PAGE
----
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Rural Medicine Carves Out A Foothold In East San Diego County

Audio

Aired 7/23/10

There are plenty of primary care doctors, specialists, and hospitals in the City of San Diego, but in some of rural parts of the county, access to care can be tough.

— There are plenty of primary care doctors, specialists and hospitals in the City of San Diego, but in some rural parts of the county access to care can be tough. In the East County town of Campo, there's only one health care provider.

Campo lies about 60 miles southeast of San Diego. Local residents are among the poorest in the county.
Enlarge this image

Above: Campo lies about 60 miles southeast of San Diego. Local residents are among the poorest in the county.

The Mountain Empire Family Clinic is about an hour drive east of San Diego. It's right next to an open field, just off a winding two-lane highway in Campo. Clinic director Heidi Lafaver offers a tour inside a converted double-wide trailer.

"Back here we have four exam rooms, we also have a medicine dispensary, that we use over here, for medications," says Lafaver. "We have our provider room. This is our lab. We do all in-house labs and send them out to Quest, and then our trauma room, which has all of our crash cart. If we have procedures and things like that we take them in there"

The trauma room is where patients can get sutures, stitches, and even broken arms set. Anything more serious requires a call to 911 for an ambulance or a helicopter. The closest hospital is in La Mesa, which is nearly 50 miles away.

"And if I recall last time we talked, you'd been having some problems with your neck….Yeah, really bad headaches, too..." says Dr. Daniel Zanotti, the clinic's lone physician.

When Dr. Zanotti got out of medical school he could have worked in an urban practice, but he wanted something different.

"For me, I feel like I'm doing good work out here, I feel like I am helping a lot of people, and to me, that's what I wanted to do," says Zanotti.

Zanotti says he probably sees more dirt bike injuries and horse bites than city doctors do.

"But in the grand scheme of things, we're still seeing a lot of the same types of problems, which is, you know, chronic heart and lung disease. And, you know, that's a problem everywhere," he says.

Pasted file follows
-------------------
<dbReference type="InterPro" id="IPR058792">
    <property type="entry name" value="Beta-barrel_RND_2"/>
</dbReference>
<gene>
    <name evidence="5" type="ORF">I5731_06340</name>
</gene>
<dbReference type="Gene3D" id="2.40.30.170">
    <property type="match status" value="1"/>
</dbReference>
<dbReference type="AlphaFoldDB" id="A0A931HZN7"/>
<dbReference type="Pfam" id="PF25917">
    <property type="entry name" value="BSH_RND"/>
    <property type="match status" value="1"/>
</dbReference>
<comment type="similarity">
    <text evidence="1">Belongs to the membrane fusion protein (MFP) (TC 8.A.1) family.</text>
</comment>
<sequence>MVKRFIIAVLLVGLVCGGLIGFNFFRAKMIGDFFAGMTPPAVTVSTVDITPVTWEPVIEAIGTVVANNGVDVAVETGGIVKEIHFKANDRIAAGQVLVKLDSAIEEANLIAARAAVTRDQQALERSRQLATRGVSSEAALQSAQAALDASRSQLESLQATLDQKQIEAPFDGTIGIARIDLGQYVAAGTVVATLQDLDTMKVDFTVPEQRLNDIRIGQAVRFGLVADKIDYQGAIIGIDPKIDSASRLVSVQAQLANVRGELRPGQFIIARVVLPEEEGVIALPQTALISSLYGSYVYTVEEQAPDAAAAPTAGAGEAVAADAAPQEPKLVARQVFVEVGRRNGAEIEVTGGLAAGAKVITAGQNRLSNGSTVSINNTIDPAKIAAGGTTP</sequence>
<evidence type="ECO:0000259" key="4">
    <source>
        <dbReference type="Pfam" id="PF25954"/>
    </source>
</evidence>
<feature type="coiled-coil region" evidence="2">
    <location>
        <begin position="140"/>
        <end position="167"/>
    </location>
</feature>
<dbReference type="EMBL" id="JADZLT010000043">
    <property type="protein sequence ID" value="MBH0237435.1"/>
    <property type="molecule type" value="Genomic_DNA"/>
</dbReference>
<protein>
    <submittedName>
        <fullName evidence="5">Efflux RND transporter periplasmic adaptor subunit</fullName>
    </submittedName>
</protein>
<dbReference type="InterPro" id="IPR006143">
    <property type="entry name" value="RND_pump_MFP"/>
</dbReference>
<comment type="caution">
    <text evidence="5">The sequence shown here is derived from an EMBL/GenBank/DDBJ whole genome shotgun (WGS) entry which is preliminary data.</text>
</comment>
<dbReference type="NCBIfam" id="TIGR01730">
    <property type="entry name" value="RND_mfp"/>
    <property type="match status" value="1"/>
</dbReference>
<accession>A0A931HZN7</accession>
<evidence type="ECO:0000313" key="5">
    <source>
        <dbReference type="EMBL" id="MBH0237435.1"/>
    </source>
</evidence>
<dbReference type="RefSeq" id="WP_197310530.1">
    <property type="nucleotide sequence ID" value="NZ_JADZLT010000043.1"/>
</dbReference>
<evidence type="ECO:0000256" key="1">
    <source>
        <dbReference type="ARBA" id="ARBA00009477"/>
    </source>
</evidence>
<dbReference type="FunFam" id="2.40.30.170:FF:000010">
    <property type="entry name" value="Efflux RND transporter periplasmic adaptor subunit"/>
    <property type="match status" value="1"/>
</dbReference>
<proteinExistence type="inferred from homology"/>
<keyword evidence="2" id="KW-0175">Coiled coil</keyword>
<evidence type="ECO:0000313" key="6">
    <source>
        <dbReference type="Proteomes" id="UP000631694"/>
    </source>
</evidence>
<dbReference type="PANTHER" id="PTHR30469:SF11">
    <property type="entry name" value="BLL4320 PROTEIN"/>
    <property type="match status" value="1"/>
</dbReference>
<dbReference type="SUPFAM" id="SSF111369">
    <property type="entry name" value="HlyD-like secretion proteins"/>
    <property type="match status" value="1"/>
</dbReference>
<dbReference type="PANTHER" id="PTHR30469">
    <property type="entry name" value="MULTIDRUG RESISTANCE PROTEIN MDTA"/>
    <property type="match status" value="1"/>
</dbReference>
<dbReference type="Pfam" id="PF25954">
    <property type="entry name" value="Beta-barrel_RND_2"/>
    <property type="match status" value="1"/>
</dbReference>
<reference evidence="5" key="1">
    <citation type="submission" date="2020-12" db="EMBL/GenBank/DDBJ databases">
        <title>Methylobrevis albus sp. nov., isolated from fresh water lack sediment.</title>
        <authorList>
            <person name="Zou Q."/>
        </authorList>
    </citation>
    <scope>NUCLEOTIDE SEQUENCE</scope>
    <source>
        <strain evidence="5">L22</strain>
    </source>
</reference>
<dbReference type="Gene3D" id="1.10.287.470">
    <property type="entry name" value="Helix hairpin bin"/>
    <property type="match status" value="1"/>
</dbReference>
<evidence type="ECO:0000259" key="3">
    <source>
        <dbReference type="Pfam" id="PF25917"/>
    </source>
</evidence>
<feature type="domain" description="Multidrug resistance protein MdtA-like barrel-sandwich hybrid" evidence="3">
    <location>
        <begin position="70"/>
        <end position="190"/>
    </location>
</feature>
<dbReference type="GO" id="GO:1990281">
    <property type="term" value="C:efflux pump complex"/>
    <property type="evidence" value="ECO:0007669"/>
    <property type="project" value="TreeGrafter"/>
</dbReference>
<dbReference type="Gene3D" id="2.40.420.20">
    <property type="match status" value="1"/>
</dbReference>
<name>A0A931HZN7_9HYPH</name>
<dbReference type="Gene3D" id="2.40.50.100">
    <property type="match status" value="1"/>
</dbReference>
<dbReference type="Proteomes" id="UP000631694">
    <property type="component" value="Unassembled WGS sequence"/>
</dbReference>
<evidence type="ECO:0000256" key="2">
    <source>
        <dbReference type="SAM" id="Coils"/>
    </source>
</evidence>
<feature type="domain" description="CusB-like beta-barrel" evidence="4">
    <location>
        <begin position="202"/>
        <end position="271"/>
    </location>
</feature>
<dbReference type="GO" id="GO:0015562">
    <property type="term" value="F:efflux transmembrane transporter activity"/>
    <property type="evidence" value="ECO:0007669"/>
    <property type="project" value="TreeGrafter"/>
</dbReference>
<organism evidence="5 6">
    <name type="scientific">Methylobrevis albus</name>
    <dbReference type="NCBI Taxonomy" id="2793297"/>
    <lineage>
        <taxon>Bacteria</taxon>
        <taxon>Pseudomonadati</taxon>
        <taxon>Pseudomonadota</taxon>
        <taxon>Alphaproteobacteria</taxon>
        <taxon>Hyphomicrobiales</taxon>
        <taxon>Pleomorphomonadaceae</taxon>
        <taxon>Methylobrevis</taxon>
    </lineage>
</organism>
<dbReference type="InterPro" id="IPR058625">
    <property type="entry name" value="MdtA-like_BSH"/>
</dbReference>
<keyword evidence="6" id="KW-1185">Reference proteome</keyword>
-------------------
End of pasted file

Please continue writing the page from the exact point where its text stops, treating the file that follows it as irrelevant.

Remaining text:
The non-profit Mountain Health & Community Services operates this clinic and four others in San Diego County.

Dr. Daniel Zanotti is the only physician at the Mountain Empire Family Medicine clinic. He says he likes working out in the country.
Enlarge this image

Above: Dr. Daniel Zanotti is the only physician at the Mountain Empire Family Medicine clinic. He says he likes working out in the country.

Dr. Rafael Rosado is Mountain Health's chief medical officer. He says patients in Campo are among the poorest in the county. About one in four residents are unemployed; most are uninsured or on Medi-Cal.

"We have people who don't have a lot of access to care. So by the time they do get to us, they have multiple medical problems that require specialized care. So getting specialized care is the most difficult part," says Rosado.

But even getting basics like food can be tough. It takes 45 minutes to drive to the closest grocery store.

Judith Shaplin is Mountain Health's executive director. She says the health of local residents goes beyond primary care. Shaplin says that's why her agency operates a community center in Campo with a senior nutrition program. They serve about 15,000 meals a year. They also offer a delivery program for home-bound seniors.

"If a senior, or any member of the community says where can I get food, I need to get my batteries changed for my smoke detector, or I just need access to traveling to the hairdresser or the bank or something, how can we connect those dots? Transportation is our number one problem," says Shaplin.

Shaplin wants to improve access to care by building a much bigger clinic. The two-story medical center would have the area's first pharmacy and dental services. It would have extended hours for primary care. The center is projected to cost $6 million dollars. More than half of that money would come from grants.

Shaplin says if fund raising goes well, it could be built next year. It would be the largest clinic in 950 square miles.

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